Residency is hard—but it doesn’t have to be miserable. We know there are things that anyone can do to be happier and more effective while a resident.
Having a good relationship with your classmates is a key to your happiness as a resident. Studies have shown that a good sense of team reduces burn out and improves satisfaction in residents. Invest time in getting to know them and go out of your way to support them. Negotiating for one fewer call night for yourself is probably not worth sacrificing good will and warm feelings among your classmates. Go ahead and offer to cover call for a sick classmate without asking to be paid back. Offer to see that extra patient for your classmate. Strive to take more call than anyone else. Feel everyone’s endorphins rise.
It turns out, exercise makes your brain work better. If you feel like you don’t have the time or experience to start exercising while a resident, try a Seven Minute Workout
. (There are many apps for that.) It’s a short, scientifically tested
high-intensity interval training set that requires no equipment. If 7 minutes is too short, you can do 2. If they become too easy, you can add weights. If you find these to be too boring, consider following along with a YouTube channel such as The Body Coach TV
, or using apps such as Nike Training Center (Free) for guided workouts.
You may be thinking that we’re sounding a lot like your mother. But eating poorly as an intern is not an inescapable reality. By applying the principle of implementation intention
, you can create a system where eating better can be easier. Make the choice in advance to have healthy foods easily accessible to you. Don’t leave it to your underslept, hangry, post-call self to make the best choices.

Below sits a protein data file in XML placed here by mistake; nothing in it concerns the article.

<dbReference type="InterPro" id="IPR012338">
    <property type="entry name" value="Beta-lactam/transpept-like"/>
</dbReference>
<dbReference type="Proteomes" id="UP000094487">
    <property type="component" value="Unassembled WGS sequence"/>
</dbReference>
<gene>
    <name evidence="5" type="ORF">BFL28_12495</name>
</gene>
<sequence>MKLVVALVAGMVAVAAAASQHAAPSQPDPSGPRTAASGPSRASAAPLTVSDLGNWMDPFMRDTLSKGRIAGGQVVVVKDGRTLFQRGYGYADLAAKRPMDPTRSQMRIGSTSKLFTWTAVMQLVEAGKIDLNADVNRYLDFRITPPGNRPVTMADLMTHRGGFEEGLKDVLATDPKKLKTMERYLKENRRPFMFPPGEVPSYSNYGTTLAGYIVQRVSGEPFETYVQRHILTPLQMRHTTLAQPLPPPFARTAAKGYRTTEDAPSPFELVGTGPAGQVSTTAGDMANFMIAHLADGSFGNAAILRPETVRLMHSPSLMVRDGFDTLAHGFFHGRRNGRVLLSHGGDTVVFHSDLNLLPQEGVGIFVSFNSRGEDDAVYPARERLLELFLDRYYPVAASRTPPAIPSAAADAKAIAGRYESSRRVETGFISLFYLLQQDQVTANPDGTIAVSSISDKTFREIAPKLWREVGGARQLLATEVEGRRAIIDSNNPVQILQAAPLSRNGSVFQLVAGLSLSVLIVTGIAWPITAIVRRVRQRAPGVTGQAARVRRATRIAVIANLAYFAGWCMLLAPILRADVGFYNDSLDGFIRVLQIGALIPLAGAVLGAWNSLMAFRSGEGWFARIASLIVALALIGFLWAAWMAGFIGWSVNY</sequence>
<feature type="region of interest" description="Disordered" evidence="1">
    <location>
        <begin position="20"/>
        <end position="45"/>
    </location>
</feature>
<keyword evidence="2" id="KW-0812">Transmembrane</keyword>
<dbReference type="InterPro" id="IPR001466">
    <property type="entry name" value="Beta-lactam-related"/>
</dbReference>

You don’t have to be able to bend the capsulorrhexis edge just with your thoughts to benefit from meditation. Mindfulness meditation can reduce anxiety, improve cognition, and reduce distraction. Try an app like Headspace
to guide you through a short meditation session. Make it a habit to reap the benefits.
A common adjective to describe the job as the beginning resident is thankless. Gratitude journaling involves answering the question “What am I grateful for today?” daily. This can increase your happiness quotient and may make you a better human in the process. Try an app like DayOne or just the Notes app that comes with your phone.
Mentorship can be a powerful guiding force, particularly early in residency. Faculty and residents can be both informal and formal mentors. Mentors can help point you in the provide strategies for learning or research, connect you to their networks, provide an ear to listen to, and be a source of inspiration. Being an active mentee is an important part of the equation. Be proactive in reviewing goals and expectations with mentors and make the most of relationships in your department and institution.
Mental Health Resources
The first year of residency will undoubtedly have its stressors. It’s important to take inventory of your mental health periodically and recognize when you might need to seek help. Most institutions will have mental health resources available to house staff including counseling, help lines, and referral services. Don’t hesitate to take advantage of this help. Identifying and dealing with small problems before they become big ones can help set you on the right path to succeed in residency.